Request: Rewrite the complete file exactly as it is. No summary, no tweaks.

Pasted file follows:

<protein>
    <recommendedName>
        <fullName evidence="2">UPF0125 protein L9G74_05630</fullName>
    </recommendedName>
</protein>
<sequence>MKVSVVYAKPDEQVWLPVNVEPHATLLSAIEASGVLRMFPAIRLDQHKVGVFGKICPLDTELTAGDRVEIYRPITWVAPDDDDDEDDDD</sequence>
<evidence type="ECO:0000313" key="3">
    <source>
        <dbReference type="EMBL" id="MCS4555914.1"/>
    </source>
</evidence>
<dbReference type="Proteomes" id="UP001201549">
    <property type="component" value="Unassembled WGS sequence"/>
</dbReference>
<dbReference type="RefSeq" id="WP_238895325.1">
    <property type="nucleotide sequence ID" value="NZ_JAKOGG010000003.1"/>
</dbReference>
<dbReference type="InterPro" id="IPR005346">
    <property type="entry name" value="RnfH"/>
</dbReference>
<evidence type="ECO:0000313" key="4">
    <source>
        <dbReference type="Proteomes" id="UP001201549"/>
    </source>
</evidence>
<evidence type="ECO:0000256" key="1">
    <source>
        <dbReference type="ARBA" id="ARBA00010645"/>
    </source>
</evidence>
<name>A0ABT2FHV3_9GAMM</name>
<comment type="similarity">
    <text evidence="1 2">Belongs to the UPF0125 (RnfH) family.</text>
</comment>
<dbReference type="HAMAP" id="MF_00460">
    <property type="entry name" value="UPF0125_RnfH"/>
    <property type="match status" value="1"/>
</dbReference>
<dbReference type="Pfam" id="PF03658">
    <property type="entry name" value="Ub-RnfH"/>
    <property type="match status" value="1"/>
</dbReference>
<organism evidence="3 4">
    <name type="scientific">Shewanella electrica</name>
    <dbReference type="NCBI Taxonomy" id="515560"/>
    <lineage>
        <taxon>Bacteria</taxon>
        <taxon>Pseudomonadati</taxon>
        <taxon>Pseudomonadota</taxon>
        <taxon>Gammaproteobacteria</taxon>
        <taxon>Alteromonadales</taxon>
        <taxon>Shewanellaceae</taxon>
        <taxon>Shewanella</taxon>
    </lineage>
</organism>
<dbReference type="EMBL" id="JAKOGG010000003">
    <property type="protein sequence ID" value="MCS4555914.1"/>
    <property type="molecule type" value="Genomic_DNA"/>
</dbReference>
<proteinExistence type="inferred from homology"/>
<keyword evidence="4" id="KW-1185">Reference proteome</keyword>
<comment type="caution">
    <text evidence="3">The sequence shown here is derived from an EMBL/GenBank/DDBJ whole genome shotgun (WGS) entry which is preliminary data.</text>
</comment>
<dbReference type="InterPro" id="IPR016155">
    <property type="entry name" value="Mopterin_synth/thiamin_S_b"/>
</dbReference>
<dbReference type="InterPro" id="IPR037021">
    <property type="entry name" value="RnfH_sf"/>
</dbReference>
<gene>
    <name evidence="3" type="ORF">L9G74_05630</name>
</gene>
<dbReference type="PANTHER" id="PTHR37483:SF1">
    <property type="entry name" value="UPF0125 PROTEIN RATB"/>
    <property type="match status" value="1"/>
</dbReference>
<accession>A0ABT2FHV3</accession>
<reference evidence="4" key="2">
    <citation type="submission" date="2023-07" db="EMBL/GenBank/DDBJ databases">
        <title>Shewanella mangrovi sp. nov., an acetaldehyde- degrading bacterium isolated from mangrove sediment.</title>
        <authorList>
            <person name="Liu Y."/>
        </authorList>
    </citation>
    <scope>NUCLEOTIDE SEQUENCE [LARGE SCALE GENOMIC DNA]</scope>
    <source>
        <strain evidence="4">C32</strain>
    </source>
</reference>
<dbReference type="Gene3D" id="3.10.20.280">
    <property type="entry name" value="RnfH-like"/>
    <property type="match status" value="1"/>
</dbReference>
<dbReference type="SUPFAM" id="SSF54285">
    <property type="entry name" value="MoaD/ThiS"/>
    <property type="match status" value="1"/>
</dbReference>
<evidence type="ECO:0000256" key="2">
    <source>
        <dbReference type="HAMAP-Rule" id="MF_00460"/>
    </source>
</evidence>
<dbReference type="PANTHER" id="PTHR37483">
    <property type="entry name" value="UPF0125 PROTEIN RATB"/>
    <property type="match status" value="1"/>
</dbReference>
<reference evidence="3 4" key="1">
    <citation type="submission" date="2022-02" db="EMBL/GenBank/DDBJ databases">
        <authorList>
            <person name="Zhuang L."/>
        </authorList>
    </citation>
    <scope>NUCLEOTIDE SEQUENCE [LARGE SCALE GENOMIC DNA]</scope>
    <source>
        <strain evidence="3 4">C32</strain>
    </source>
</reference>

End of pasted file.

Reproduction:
<protein>
    <recommendedName>
        <fullName evidence="2">UPF0125 protein L9G74_05630</fullName>
    </recommendedName>
</protein>
<sequence>MKVSVVYAKPDEQVWLPVNVEPHATLLSAIEASGVLRMFPAIRLDQHKVGVFGKICPLDTELTAGDRVEIYRPITWVAPDDDDDEDDDD</sequence>
<evidence type="ECO:0000313" key="3">
    <source>
        <dbReference type="EMBL" id="MCS4555914.1"/>
    </source>
</evidence>
<dbReference type="Proteomes" id="UP001201549">
    <property type="component" value="Unassembled WGS sequence"/>
</dbReference>
<dbReference type="RefSeq" id="WP_238895325.1">
    <property type="nucleotide sequence ID" value="NZ_JAKOGG010000003.1"/>
</dbReference>
<dbReference type="InterPro" id="IPR005346">
    <property type="entry name" value="RnfH"/>
</dbReference>
<evidence type="ECO:0000313" key="4">
    <source>
        <dbReference type="Proteomes" id="UP001201549"/>
    </source>
</evidence>
<evidence type="ECO:0000256" key="1">
    <source>
        <dbReference type="ARBA" id="ARBA00010645"/>
    </source>
</evidence>
<name>A0ABT2FHV3_9GAMM</name>
<comment type="similarity">
    <text evidence="1 2">Belongs to the UPF0125 (RnfH) family.</text>
</comment>
<dbReference type="HAMAP" id="MF_00460">
    <property type="entry name" value="UPF0125_RnfH"/>
    <property type="match status" value="1"/>
</dbReference>
<dbReference type="Pfam" id="PF03658">
    <property type="entry name" value="Ub-RnfH"/>
    <property type="match status" value="1"/>
</dbReference>
<organism evidence="3 4">
    <name type="scientific">Shewanella electrica</name>
    <dbReference type="NCBI Taxonomy" id="515560"/>
    <lineage>
        <taxon>Bacteria</taxon>
        <taxon>Pseudomonadati</taxon>
        <taxon>Pseudomonadota</taxon>
        <taxon>Gammaproteobacteria</taxon>
        <taxon>Alteromonadales</taxon>
        <taxon>Shewanellaceae</taxon>
        <taxon>Shewanella</taxon>
    </lineage>
</organism>
<dbReference type="EMBL" id="JAKOGG010000003">
    <property type="protein sequence ID" value="MCS4555914.1"/>
    <property type="molecule type" value="Genomic_DNA"/>
</dbReference>
<proteinExistence type="inferred from homology"/>
<keyword evidence="4" id="KW-1185">Reference proteome</keyword>
<comment type="caution">
    <text evidence="3">The sequence shown here is derived from an EMBL/GenBank/DDBJ whole genome shotgun (WGS) entry which is preliminary data.</text>
</comment>
<dbReference type="InterPro" id="IPR016155">
    <property type="entry name" value="Mopterin_synth/thiamin_S_b"/>
</dbReference>
<dbReference type="InterPro" id="IPR037021">
    <property type="entry name" value="RnfH_sf"/>
</dbReference>
<gene>
    <name evidence="3" type="ORF">L9G74_05630</name>
</gene>
<dbReference type="PANTHER" id="PTHR37483:SF1">
    <property type="entry name" value="UPF0125 PROTEIN RATB"/>
    <property type="match status" value="1"/>
</dbReference>
<accession>A0ABT2FHV3</accession>
<reference evidence="4" key="2">
    <citation type="submission" date="2023-07" db="EMBL/GenBank/DDBJ databases">
        <title>Shewanella mangrovi sp. nov., an acetaldehyde- degrading bacterium isolated from mangrove sediment.</title>
        <authorList>
            <person name="Liu Y."/>
        </authorList>
    </citation>
    <scope>NUCLEOTIDE SEQUENCE [LARGE SCALE GENOMIC DNA]</scope>
    <source>
        <strain evidence="4">C32</strain>
    </source>
</reference>
<dbReference type="Gene3D" id="3.10.20.280">
    <property type="entry name" value="RnfH-like"/>
    <property type="match status" value="1"/>
</dbReference>
<dbReference type="SUPFAM" id="SSF54285">
    <property type="entry name" value="MoaD/ThiS"/>
    <property type="match status" value="1"/>
</dbReference>
<evidence type="ECO:0000256" key="2">
    <source>
        <dbReference type="HAMAP-Rule" id="MF_00460"/>
    </source>
</evidence>
<dbReference type="PANTHER" id="PTHR37483">
    <property type="entry name" value="UPF0125 PROTEIN RATB"/>
    <property type="match status" value="1"/>
</dbReference>
<reference evidence="3 4" key="1">
    <citation type="submission" date="2022-02" db="EMBL/GenBank/DDBJ databases">
        <authorList>
            <person name="Zhuang L."/>
        </authorList>
    </citation>
    <scope>NUCLEOTIDE SEQUENCE [LARGE SCALE GENOMIC DNA]</scope>
    <source>
        <strain evidence="3 4">C32</strain>
    </source>
</reference>